Second, environmental sustainability started to occupy more prominent real estate in Lyons’ personal intellectual map. Before he started working for the city, Lyons never really paid all that much attention to climate change or other environmental issues (he cited the Vietnam and Iraq wars and the civil rights movement as more formative political issues). But talking about the environmental costs of urban sprawl became a natural way to sell the downtown development push to some of Knoxville’s citizens; “[sustainability] became part of our message,” Lyons suggested, because it was one useful way to tout the virtues a more walkable Knoxville. As Lyons grew in power inside the city government, his support for greening Knoxville would prove decisive.
Third, it’s where he met a wealthy oil scion with political ambitions named Bill Haslam.
The Oilman And The Organizer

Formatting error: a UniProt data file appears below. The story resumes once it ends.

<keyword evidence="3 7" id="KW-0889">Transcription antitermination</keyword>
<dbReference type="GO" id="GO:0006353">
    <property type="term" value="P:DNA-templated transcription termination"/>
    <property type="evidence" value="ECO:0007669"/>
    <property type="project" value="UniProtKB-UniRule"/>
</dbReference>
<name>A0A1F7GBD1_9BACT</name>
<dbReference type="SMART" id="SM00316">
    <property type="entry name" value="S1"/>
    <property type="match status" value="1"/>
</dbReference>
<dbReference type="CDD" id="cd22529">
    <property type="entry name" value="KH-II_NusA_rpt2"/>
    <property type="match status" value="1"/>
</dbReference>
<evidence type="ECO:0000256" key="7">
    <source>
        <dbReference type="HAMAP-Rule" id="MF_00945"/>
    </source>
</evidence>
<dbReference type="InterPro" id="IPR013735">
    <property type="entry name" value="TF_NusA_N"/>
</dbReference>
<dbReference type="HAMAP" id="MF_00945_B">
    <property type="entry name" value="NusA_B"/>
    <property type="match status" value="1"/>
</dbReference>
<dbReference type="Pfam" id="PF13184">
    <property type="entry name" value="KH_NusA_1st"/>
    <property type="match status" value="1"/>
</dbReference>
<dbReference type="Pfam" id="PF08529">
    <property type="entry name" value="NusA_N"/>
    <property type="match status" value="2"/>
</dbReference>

When Bill Haslam made his mayoral ambitions plain in 2002, he seemed unstoppable. His father, James “Big Jim” Haslam, founded Pilot Oil, a regional chain of gas stations and convenience stores that, by 1998, had grown to become one of the nation’s largest private corporations and restaurant franchises. Bill, Big Jim, and Bill’s older brother Jimmy filled the top roles at Pilot, and had used their wealth to become key players in the state’s political and philanthropic scenes. Think of them as something like a less established, Tennessean version of the Bush family.